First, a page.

In a town of less than 2,000 people, the entire five-officer police force plus two sheriff’s deputies descended on the newspaper office of the Marion County Record on Friday and took everything, including cellphones, computers, hard drives, utility records and more.

Officers also went to the home of Eric Meyer, owner and publisher of the paper, photographed personal bank records and investments, then carted off another computer and an Alexa smart speaker belonging to the co-owner and founder of the paper, Eric’s 98-year-old mother Joan Meyer.

A newspaperwoman for the past 70 years, Joan Meyer told the editorial boards of the Kansas City Star and the Wichita Eagle on Friday night, “These are Hitler tactics and something has to be done.” On Saturday, “stressed beyond her limits and overwhelmed by hours of shock and grief,” Joan Meyer collapsed and died.

What led to the raid?

According to The Washington Post, it appears that the raid is the result of a rather public dispute between a local restaurant owner, Kari Newell, seeking to obtain a liquor license for her restaurant, and her estranged husband. The newspaper got an unsolicited tip that Newell had a conviction for drunk driving in 2008, which would make her ineligible for a license to sell alcohol.

Newell accused the paper of “invading her privacy” after it obtained copies of her driving record, writes the Associated Press. The Record did not publish a story based on the tip they received. However, the paper did cover a city council meeting where Newell admitted, on the record, that she had been given a DUI citation in 2008. Local Magistrate Judge Laura Viar issued a search warrant citing possible identity theft and illegal use of a computer, authorizing police to seize files relating to Newell.

Marion Chief of Police Gideon Cody defended the raid in an email to The Associated Press. An NBC affiliate said that Cody did not respond to questions about whether police filed a probable cause affidavit for the search warrant, nor did he answer questions about how police believe Newell was victimized.

However, according to reports by The Washington Post and other news outlets, there may be more than just Newell at play here. Cody’s background was being investigated by the Marion County Record. He served in the Kansas City police department for 24 years before joining the Marion police department in April. Eric Meyer said in an interview published Saturday on The Handbasket, a newsletter by journalist Marisa Kabas, that he had received tips that Cody left the Kansas City force to “avoid repercussions for alleged sexual misconduct charges.” The paper did not run a story about Cody, but “details about the investigation — including the identities of those who made the allegations against Cody — were in a computer seized by police.”

The last printed issue of the Marion County Record sits in a display in its office, Sunday, Aug. 13, 2023, in Marion, Kan. Editor and Publisher Eric Meyer says the newspaper will publish its regular weekly issue on Aug. 16, 2023, despite a raid by local law enforcement officers and the seizure of computers and cell phones. | John Hanna, Associated Press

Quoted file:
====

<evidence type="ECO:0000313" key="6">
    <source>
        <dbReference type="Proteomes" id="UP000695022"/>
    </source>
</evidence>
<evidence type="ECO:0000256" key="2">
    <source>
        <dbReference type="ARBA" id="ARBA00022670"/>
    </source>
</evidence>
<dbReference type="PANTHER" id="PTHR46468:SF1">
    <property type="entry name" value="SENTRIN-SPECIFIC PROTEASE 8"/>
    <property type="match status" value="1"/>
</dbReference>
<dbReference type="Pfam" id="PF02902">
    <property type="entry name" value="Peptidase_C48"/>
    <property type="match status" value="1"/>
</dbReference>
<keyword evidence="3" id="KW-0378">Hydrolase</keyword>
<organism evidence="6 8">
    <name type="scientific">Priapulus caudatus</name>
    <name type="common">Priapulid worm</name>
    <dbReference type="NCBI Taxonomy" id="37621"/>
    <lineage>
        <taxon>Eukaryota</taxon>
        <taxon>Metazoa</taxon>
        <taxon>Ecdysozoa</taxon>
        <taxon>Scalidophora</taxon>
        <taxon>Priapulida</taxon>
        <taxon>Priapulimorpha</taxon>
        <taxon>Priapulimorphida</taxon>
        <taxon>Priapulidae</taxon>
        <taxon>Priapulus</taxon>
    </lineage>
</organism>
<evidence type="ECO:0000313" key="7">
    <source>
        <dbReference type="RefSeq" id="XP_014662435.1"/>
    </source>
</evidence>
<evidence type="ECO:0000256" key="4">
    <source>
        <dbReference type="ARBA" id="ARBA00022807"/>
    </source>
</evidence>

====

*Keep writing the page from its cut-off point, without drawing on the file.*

News organizations respond

The raid, writes the Kansas City Star and the Wichita Eagle joint editorial boards, is “an intolerable overreach by police” and something “no government agency in America has any right to do.”

Press freedom watchdogs call the raid a “blatant violation of the U.S. Constitution’s protection for a free press” reports The Associated Press.

Emily Bradbury, executive director of the Kansas Press Association, said the police raid is unprecedented in Kansas.

“An attack on a newspaper office through an illegal search is not just an infringement on the rights of journalists but an assault on the very foundation of democracy and the public’s right to know,” Bradbury reports to the Kansas Reflector. “This cannot be allowed to stand.”

Sharon Brett, legal director for the American Civil Liberties Union of Kansas, called it “quite an alarming abuse of authority.” The Associated Press also reports she said that “It seems like one of the most aggressive police raids of a news organization or entity in quite some time.”

Seth Stern, director of advocacy for Freedom of the Press Foundation, said in a statement to the AP that “the raid appeared to have violated federal law, the First Amendment, ‘and basic human decency.’

“The anti-press rhetoric that’s become so pervasive in this country has become more than just talk and is creating a dangerous environment for journalists trying to do their jobs,” Stern said.

On Sunday, 34 news media and press freedom organizations sent a letter to Cody: “Newsroom searches and seizures are among the most intrusive actions law enforcement can take with respect to the free press, and the most potentially suppressive of free speech by the press and the public.”

“The search warrant directed at the Marion County Record was significantly overbroad, improperly intrusive, and possibly in violation of federal law,” they write. “Again, and crucially, we urge you to immediately return any seized equipment and records to the newspaper; purge any such records retained by your department; and initiate a full, independent, and transparent review into your department’s actions.”

The Society of Professional Journalists is offering help for legal fees, up to $20,000. “By all accounts, the raid was an egregious attack on freedom of the press, the First Amendment and all the liberties we hold dear as journalists in this great country,” SPJ National President Claire Regan said during an emergency board meeting on Sunday.

Holly Richardson is the editor of Utah Policy